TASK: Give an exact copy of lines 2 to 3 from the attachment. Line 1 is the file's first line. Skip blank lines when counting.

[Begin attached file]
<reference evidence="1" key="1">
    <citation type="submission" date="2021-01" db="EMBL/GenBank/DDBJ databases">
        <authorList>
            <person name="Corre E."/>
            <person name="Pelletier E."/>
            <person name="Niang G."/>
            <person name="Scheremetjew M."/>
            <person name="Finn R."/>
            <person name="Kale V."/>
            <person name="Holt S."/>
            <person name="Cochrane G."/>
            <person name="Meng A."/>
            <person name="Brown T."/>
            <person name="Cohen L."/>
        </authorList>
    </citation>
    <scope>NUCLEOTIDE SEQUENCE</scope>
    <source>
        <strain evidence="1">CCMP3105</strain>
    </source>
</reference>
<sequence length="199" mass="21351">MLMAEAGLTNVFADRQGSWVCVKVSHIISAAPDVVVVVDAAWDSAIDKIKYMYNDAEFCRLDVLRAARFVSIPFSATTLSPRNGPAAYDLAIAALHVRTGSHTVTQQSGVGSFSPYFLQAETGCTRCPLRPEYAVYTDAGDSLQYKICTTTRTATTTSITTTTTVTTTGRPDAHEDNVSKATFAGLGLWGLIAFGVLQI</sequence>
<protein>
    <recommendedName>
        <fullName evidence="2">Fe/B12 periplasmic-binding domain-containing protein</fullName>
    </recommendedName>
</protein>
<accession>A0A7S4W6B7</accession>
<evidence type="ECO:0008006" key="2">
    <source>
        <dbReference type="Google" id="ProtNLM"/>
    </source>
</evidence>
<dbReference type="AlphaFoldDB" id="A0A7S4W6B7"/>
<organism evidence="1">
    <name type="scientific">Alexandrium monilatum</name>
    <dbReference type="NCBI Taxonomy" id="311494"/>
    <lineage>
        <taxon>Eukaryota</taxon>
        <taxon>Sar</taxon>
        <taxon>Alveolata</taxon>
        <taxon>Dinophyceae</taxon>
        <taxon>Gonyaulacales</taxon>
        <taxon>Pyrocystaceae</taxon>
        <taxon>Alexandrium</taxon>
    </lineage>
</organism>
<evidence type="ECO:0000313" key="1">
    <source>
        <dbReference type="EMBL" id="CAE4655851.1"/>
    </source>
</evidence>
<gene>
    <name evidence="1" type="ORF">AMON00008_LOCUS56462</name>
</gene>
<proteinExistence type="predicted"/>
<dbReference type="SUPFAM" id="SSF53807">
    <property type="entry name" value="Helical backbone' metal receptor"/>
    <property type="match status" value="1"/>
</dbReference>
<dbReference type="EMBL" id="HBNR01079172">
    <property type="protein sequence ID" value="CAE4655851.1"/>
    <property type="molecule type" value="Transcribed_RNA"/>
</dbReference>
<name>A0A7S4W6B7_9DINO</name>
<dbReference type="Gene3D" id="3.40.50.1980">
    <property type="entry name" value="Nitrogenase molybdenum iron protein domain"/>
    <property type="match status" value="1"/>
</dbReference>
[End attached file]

    <citation type="submission" date="2021-01" db="EMBL/GenBank/DDBJ databases">
        <authorList>